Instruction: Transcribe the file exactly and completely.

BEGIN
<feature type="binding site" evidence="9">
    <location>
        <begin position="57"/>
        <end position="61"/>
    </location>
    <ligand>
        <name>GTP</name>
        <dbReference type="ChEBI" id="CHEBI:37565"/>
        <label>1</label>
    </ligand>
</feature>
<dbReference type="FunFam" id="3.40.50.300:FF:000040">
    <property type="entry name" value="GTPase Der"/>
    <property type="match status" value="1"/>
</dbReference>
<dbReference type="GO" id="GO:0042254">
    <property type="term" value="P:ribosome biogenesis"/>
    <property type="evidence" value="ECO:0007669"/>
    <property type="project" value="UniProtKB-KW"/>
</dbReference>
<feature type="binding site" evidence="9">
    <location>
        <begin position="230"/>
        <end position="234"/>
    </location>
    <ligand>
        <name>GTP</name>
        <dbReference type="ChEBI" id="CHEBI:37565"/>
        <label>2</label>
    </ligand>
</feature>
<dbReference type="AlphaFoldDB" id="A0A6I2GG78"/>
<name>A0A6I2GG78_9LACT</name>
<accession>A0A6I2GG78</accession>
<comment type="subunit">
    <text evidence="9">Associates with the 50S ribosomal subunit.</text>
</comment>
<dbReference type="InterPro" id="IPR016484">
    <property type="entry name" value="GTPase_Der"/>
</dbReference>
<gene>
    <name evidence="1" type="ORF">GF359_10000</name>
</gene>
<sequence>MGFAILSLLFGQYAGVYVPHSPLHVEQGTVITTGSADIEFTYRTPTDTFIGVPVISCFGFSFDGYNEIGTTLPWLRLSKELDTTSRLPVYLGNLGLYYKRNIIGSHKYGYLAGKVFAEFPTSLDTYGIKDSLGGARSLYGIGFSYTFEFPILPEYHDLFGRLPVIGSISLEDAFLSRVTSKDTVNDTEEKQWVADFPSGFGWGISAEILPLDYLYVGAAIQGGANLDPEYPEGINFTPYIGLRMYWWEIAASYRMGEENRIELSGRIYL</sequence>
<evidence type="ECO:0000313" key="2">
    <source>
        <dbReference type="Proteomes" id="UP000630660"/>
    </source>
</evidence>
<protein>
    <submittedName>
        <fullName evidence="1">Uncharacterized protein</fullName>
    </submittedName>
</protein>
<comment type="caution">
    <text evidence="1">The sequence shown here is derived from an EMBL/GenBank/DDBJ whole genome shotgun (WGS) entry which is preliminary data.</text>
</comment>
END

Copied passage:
<feature type="binding site" evidence="9">
    <location>
        <begin position="57"/>
        <end position="61"/>
    </location>
    <ligand>
        <name>GTP</name>
        <dbReference type="ChEBI" id="CHEBI:37565"/>
        <label>1</label>
    </ligand>
</feature>
<dbReference type="FunFam" id="3.40.50.300:FF:000040">
    <property type="entry name" value="GTPase Der"/>
    <property type="match status" value="1"/>
</dbReference>
<dbReference type="GO" id="GO:0042254">
    <property type="term" value="P:ribosome biogenesis"/>
    <property type="evidence" value="ECO:0007669"/>
    <property type="project" value="UniProtKB-KW"/>
</dbReference>
<feature type="binding site" evidence="9">
    <location>
        <begin position="230"/>
        <end position="234"/>
    </location>
    <ligand>
        <name>GTP</name>
        <dbReference type="ChEBI" id="CHEBI:37565"/>
        <label>2</label>
    </ligand>
</feature>
<dbReference type="AlphaFoldDB" id="A0A6I2GG78"/>
<name>A0A6I2GG78_9LACT</name>
<accession>A0A6I2GG78</accession>
<comment type="subunit">
    <text evidence="9">Associates with the 50S ribosomal subunit.</text>
</comment>
<dbReference type="InterPro" id="IPR016484">
    <property type="entry name" value="GTPase_Der"/>
</dbReference>
<gene>
    <name evidence="1" type="ORF">GF359_10000</name>
</gene>
<sequence>MGFAILSLLFGQYAGVYVPHSPLHVEQGTVITTGSADIEFTYRTPTDTFIGVPVISCFGFSFDGYNEIGTTLPWLRLSKELDTTSRLPVYLGNLGLYYKRNIIGSHKYGYLAGKVFAEFPTSLDTYGIKDSLGGARSLYGIGFSYTFEFPILPEYHDLFGRLPVIGSISLEDAFLSRVTSKDTVNDTEEKQWVADFPSGFGWGISAEILPLDYLYVGAAIQGGANLDPEYPEGINFTPYIGLRMYWWEIAASYRMGEENRIELSGRIYL</sequence>
<evidence type="ECO:0000313" key="2">
    <source>
        <dbReference type="Proteomes" id="UP000630660"/>
    </source>
</evidence>
<protein>
    <submittedName>
        <fullName evidence="1">Uncharacterized protein</fullName>
    </submittedName>
</protein>
<comment type="caution">
    <text evidence="1">The sequence shown here is derived from an EMBL/GenBank/DDBJ whole genome shotgun (WGS) entry which is preliminary data.</text>
</comment>